Options can exist places other than your workplace. Your workplace is not the only venue thwhere you have options. Fulfilling, exciting experiences can be had elsewhere which can help you bring new vigor and skills to your career. Involvements outside of work can help open up options for all sorts of experiences and learning.

A single thread runs through all these suggestions… you need to be engaged in order to see your options. Too many people use the excuse of being “crazy busy” to come to a career standstill and schlepp to work each day. According to an April 2015 Gallup Daily Tracking poll, 31.7% of American workers are engaged in their jobs. This is a sad commentary on how many (68.3%) are not looking for their options.

th-9http://www.gallup.com/poll/183041/employee-engagement-holds-steady.aspx?utm_source=Employee%20Engagement&utm_medium=newsfeed&utm_campaign=tiles

My former client had the courage to explore what her options were. One learning she took away was having options doesn’t mean you have to act on them. When she saw she had them, she felt better about her current position.th-1

Open eyes, open ears, and, perhaps most importantly, an open mind will help you begin to find the courage to explore the options available in your career.

 

 

 

“O” is for Options part 1

th-1Last year, I coached a woman who had been in her position for about ten years. She contacted me because she wanted to look for something new, and felt “out of the loop” when it came to looking for a new job and interviewing. As with many of my clients, she had lost touch with all she had done in her career. When we first began digging into her resume more than once she exclaimed, “Oh that’s right! I’d forgotten all about that project.”

Not long after sending her resume to a few open positions, she began getting calls for interviews. At our first meeting after she’d been to a couple interviews she revealed that she had decided to remain where she was. “I felt as though I had no options,” she said. “Now that th-2I’ve been interviewing, I see I have options and that makes me feel more confident about staying where I am.”

Options. For some they are a burden that can weigh heavy and lead to anxiety and confusion. For others, they bring a sense of freedom that allows us to make the choice that is right for us. In which camp do you fall?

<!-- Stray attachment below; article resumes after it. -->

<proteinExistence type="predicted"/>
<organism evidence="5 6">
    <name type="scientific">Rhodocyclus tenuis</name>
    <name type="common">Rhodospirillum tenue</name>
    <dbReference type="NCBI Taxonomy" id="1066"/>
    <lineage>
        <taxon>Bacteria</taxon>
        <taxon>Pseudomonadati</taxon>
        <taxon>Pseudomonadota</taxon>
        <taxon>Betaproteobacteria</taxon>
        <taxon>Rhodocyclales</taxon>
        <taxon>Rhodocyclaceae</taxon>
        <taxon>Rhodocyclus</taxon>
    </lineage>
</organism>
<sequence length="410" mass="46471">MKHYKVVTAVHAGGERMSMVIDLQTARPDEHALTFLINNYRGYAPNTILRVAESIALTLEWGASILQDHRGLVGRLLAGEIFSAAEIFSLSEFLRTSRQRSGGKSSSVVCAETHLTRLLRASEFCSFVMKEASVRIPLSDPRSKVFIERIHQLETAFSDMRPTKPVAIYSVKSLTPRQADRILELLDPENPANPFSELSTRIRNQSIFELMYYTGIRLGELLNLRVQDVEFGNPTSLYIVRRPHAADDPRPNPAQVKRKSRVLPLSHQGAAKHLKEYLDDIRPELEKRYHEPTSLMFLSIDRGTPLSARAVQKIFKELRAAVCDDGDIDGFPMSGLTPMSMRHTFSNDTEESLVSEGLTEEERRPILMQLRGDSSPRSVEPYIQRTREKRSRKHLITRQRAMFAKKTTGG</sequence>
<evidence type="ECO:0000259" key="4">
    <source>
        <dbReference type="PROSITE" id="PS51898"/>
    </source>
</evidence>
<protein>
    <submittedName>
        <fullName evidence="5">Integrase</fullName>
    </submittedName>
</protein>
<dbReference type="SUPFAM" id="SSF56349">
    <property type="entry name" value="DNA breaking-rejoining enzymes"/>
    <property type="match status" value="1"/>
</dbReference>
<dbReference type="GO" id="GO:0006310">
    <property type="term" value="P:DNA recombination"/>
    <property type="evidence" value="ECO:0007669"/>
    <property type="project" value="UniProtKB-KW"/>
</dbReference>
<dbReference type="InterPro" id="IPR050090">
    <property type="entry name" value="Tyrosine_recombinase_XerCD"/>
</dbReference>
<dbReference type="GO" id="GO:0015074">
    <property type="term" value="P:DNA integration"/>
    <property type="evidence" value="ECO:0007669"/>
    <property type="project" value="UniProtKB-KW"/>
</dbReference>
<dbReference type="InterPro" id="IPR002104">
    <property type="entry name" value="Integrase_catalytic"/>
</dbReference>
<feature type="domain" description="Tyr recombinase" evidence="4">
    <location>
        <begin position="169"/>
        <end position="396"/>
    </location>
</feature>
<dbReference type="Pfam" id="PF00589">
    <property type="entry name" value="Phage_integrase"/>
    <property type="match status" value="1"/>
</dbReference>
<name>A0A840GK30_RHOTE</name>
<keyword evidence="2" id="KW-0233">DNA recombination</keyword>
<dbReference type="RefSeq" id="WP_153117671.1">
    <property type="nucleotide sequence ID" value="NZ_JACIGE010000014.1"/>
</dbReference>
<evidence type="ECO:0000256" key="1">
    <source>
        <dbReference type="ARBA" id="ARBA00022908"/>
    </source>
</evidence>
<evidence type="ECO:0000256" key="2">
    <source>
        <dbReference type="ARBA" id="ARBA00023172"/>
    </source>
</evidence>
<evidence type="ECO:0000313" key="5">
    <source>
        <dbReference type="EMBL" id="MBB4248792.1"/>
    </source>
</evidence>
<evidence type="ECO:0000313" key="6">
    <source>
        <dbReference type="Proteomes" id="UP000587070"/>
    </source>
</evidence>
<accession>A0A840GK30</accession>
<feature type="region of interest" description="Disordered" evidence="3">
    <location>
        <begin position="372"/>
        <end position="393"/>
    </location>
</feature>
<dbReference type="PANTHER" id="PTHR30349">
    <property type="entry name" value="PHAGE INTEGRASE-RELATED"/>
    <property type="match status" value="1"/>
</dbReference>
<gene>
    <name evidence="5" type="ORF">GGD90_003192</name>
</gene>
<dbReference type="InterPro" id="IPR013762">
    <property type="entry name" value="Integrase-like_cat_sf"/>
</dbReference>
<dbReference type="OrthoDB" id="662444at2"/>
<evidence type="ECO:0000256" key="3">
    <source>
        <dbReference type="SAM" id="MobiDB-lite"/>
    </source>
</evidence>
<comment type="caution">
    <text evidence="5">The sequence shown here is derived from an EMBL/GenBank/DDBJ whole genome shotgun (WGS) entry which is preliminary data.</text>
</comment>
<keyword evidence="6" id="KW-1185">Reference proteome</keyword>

Options often come into play for the first time when we finish high school. Do we go to college th-3and if so, which one? If college isn’t in the cards, there is the whole question of meaningful work in a company, a trade, or maybe the military beckons. As life goes on and responsibilities grow, many begin to believe their options narrow. Is that true? When people say they are keeping their “options open”, what exactly does that mean?

I choose to believe we always have options. Options are choices and when it comes to our careers we can find options by keeping our eyes, ears and mind open. It can be scary to explore th-5options if we believe we must act on them. But if we can reframe that belief, if we can convince ourselves that we are just exploring the options. Our career world can open up.

Let’s look again at my opening example. My client came to me saying she wanted to change jobs. Did she? Or was she really seeking to explore her options to reassure herself that she actually had options? Once she saw that her skills were viable in today’s job market, she felt better about where she was. Knowing you have options can be very freeing.

th-6Who limits our options? We do. By narrowing our vision of what might be possible and who we could become. The good news is if we can narrow our vision, we also have the power to open it up. How? Part 2 of O is for Options will be posted later this month. There we will look at how you can uncover some options that might be right where you currently are.

In the meantime, what is your view on options? A blessing or a curse?